Literary icon Joan Didion turned 83 this week and that elusively cool, intellectual allure still holds its magnetism for her millions of fans in the worlds of words and fashion alike. Her nephew’s Netflix documentary, The Centre Will Not Hold, is a reminder of Didion’s singular writing style from the mostly male New Journalism movement of the 1960s and shows us once again why she’s become the thinking woman’s fashion favourite.
This is a writer who began her meteoric career in 1961 in Vogue after all, although her style choices never outshone that bright mind. Therein lies the key. Understated, downplayed wardrobe pieces that are so much more interesting for shying away from attention. As a reporter trying to figure out the tumultuous political climate of the 60s and 70s, Didion’s low-key style and her slight five foot frame meant she could cover the story barely detected.
As the smart fashionista’s label of choice, it’s no wonder Céline’s Phoebe Philo chose Didion as her star model for the brand’s 2015 campaign to the delight of literary luvvies and fans of understated elegance. Shot by minimalist photographer Juergen Teller, the ad shows Didion in her signature oversized sunglasses, unsmiling, serious, a feeling of disenchantment hanging heavy in the air. Not your usual ‘my life is amazing’ marketing we’ve come to expect. How refreshing.
In her writing too, Didion is not afraid to use fashion as a tool to signify contradictions, change and loss. For example when she writes about being unable to throw away clothes belonging to her deceased husband, the writer John Gregory Dunne and daughter Quintana who died at just 39: ‘In theory these mementos serve to bring back the moment. In fact they serve only to make clear how inadequately I appreciated the moment when it was here.’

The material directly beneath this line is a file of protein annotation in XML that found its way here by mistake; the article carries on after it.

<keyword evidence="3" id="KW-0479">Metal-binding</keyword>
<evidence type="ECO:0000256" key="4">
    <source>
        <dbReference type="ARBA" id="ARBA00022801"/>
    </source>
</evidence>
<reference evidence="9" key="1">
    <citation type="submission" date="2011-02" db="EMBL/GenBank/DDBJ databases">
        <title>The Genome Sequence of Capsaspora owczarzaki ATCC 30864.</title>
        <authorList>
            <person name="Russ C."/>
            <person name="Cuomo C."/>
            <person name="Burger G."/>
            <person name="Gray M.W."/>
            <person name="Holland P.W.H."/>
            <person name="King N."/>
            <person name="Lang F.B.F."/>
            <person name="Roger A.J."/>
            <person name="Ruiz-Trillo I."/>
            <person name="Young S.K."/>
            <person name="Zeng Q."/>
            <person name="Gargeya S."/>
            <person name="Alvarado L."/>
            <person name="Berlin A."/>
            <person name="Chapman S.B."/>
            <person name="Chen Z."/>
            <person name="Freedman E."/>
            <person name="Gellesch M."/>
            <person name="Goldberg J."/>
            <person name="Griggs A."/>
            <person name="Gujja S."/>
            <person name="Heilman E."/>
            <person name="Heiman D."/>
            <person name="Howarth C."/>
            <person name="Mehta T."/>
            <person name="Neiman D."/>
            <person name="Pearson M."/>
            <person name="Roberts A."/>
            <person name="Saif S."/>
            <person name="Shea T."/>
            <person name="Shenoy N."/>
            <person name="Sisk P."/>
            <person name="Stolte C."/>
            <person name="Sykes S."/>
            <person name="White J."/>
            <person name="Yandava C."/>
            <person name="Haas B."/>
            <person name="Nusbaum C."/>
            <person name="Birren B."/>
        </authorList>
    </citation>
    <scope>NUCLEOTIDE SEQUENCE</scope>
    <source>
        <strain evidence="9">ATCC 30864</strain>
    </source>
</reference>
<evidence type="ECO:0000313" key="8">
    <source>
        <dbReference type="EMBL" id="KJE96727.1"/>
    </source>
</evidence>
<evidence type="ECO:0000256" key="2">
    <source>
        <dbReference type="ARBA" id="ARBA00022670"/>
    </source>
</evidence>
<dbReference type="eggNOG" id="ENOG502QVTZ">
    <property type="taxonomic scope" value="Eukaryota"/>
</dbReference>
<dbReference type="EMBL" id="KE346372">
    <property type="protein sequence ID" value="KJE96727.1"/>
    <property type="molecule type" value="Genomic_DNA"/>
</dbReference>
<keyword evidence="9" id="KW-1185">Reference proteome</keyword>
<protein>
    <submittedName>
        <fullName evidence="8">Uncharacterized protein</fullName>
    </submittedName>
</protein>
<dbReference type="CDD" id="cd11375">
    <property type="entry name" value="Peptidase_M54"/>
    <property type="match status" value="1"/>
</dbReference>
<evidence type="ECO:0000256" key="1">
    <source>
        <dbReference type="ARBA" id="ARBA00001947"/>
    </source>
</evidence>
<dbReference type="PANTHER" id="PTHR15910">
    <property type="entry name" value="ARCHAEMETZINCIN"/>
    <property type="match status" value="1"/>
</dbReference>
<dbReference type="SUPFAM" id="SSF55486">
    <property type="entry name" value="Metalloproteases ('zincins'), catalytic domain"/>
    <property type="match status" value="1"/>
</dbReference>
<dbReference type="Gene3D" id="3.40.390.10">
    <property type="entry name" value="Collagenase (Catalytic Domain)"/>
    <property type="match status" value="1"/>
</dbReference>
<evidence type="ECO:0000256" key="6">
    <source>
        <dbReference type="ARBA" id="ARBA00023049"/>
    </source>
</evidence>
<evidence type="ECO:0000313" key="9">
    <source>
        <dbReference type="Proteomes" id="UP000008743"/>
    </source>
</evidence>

In her book of essays The White Album, we get the list of what Didion would pack when hitting the road as a reporter including two skirts, two jerseys or leotards, one pullover sweater, two pairs of shoes, stockings, bra, nightgown, robe, slippers, cigarettes, bourbon. This edit has gone down in the annals of fashion history. And yes, I know it glamorises smoking and whiskey drinking but in their context, they somehow add to the air of adventure, independence and nonconformity that mark Joan Didion out as a genuine style hero.
This is especially significant in an age of hyper consumerism, where clothes are disposable and where girls are taught young that what they wear is bound up in their worth and their standing on social media.
Didion’s sartorial message is strong. Invest in a few key pieces, plump for cashmere, for silk, the best of materials, but keep your focus on your mind and on your talents.
You can read Aisling O’Loughlin’s column weekly in The Irish Mail on Sunday Magazine